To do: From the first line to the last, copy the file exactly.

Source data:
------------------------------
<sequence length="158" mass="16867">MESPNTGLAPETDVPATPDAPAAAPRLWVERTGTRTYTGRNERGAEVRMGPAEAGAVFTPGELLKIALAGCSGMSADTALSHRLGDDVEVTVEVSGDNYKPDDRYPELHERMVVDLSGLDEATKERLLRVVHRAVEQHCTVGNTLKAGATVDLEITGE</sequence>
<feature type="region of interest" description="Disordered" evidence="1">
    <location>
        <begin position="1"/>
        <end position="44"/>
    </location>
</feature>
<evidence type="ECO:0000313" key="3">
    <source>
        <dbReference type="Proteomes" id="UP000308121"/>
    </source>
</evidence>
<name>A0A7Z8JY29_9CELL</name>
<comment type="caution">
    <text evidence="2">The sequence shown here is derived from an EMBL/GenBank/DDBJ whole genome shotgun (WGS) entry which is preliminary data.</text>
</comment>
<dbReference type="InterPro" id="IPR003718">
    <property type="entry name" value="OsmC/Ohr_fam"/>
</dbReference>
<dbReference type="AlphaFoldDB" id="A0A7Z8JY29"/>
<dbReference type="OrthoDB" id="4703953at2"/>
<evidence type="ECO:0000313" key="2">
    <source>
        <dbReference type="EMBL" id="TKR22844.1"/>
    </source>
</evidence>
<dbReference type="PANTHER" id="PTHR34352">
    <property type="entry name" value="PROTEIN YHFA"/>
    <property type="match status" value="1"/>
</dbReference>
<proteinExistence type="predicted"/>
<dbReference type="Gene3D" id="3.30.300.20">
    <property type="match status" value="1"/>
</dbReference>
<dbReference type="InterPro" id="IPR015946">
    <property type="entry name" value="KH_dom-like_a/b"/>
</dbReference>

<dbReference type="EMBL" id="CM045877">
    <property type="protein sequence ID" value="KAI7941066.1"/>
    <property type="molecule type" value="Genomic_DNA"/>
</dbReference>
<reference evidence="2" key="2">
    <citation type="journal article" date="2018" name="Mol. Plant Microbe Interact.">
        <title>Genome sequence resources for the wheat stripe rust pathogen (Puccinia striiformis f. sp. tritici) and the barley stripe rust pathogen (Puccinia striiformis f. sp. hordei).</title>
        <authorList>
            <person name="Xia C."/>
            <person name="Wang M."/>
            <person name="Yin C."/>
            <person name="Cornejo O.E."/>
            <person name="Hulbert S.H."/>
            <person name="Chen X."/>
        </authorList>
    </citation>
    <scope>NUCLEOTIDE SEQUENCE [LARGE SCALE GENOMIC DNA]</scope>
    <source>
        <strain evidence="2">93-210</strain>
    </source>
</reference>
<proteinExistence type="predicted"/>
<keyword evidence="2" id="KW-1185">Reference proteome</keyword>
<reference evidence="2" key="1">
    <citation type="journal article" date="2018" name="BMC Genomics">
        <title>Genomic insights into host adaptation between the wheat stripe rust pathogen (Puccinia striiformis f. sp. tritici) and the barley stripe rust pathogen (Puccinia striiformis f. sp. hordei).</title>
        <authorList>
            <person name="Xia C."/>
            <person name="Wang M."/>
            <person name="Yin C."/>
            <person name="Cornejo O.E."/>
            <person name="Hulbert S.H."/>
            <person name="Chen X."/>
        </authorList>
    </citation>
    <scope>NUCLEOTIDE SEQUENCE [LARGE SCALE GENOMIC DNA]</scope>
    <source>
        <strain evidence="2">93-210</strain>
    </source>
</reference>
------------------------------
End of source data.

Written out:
<sequence length="158" mass="16867">MESPNTGLAPETDVPATPDAPAAAPRLWVERTGTRTYTGRNERGAEVRMGPAEAGAVFTPGELLKIALAGCSGMSADTALSHRLGDDVEVTVEVSGDNYKPDDRYPELHERMVVDLSGLDEATKERLLRVVHRAVEQHCTVGNTLKAGATVDLEITGE</sequence>
<feature type="region of interest" description="Disordered" evidence="1">
    <location>
        <begin position="1"/>
        <end position="44"/>
    </location>
</feature>
<evidence type="ECO:0000313" key="3">
    <source>
        <dbReference type="Proteomes" id="UP000308121"/>
    </source>
</evidence>
<name>A0A7Z8JY29_9CELL</name>
<comment type="caution">
    <text evidence="2">The sequence shown here is derived from an EMBL/GenBank/DDBJ whole genome shotgun (WGS) entry which is preliminary data.</text>
</comment>
<dbReference type="InterPro" id="IPR003718">
    <property type="entry name" value="OsmC/Ohr_fam"/>
</dbReference>
<dbReference type="AlphaFoldDB" id="A0A7Z8JY29"/>
<dbReference type="OrthoDB" id="4703953at2"/>
<evidence type="ECO:0000313" key="2">
    <source>
        <dbReference type="EMBL" id="TKR22844.1"/>
    </source>
</evidence>
<dbReference type="PANTHER" id="PTHR34352">
    <property type="entry name" value="PROTEIN YHFA"/>
    <property type="match status" value="1"/>
</dbReference>
<proteinExistence type="predicted"/>
<dbReference type="Gene3D" id="3.30.300.20">
    <property type="match status" value="1"/>
</dbReference>
<dbReference type="InterPro" id="IPR015946">
    <property type="entry name" value="KH_dom-like_a/b"/>
</dbReference>

<dbReference type="EMBL" id="CM045877">
    <property type="protein sequence ID" value="KAI7941066.1"/>
    <property type="molecule type" value="Genomic_DNA"/>
</dbReference>
<reference evidence="2" key="2">
    <citation type="journal article" date="2018" name="Mol. Plant Microbe Interact.">
        <title>Genome sequence resources for the wheat stripe rust pathogen (Puccinia striiformis f. sp. tritici) and the barley stripe rust pathogen (Puccinia striiformis f. sp. hordei).</title>
        <authorList>
            <person name="Xia C."/>
            <person name="Wang M."/>
            <person name="Yin C."/>
            <person name="Cornejo O.E."/>
            <person name="Hulbert S.H."/>
            <person name="Chen X."/>
        </authorList>
    </citation>
    <scope>NUCLEOTIDE SEQUENCE [LARGE SCALE GENOMIC DNA]</scope>
    <source>
        <strain evidence="2">93-210</strain>
    </source>
</reference>
<proteinExistence type="predicted"/>
<keyword evidence="2" id="KW-1185">Reference proteome</keyword>
<reference evidence="2" key="1">
    <citation type="journal article" date="2018" name="BMC Genomics">
        <title>Genomic insights into host adaptation between the wheat stripe rust pathogen (Puccinia striiformis f. sp. tritici) and the barley stripe rust pathogen (Puccinia striiformis f. sp. hordei).</title>
        <authorList>
            <person name="Xia C."/>
            <person name="Wang M."/>
            <person name="Yin C."/>
            <person name="Cornejo O.E."/>
            <person name="Hulbert S.H."/>
            <person name="Chen X."/>
        </authorList>
    </citation>
    <scope>NUCLEOTIDE SEQUENCE [LARGE SCALE GENOMIC DNA]</scope>
    <source>
        <strain evidence="2">93-210</strain>
    </source>
</reference>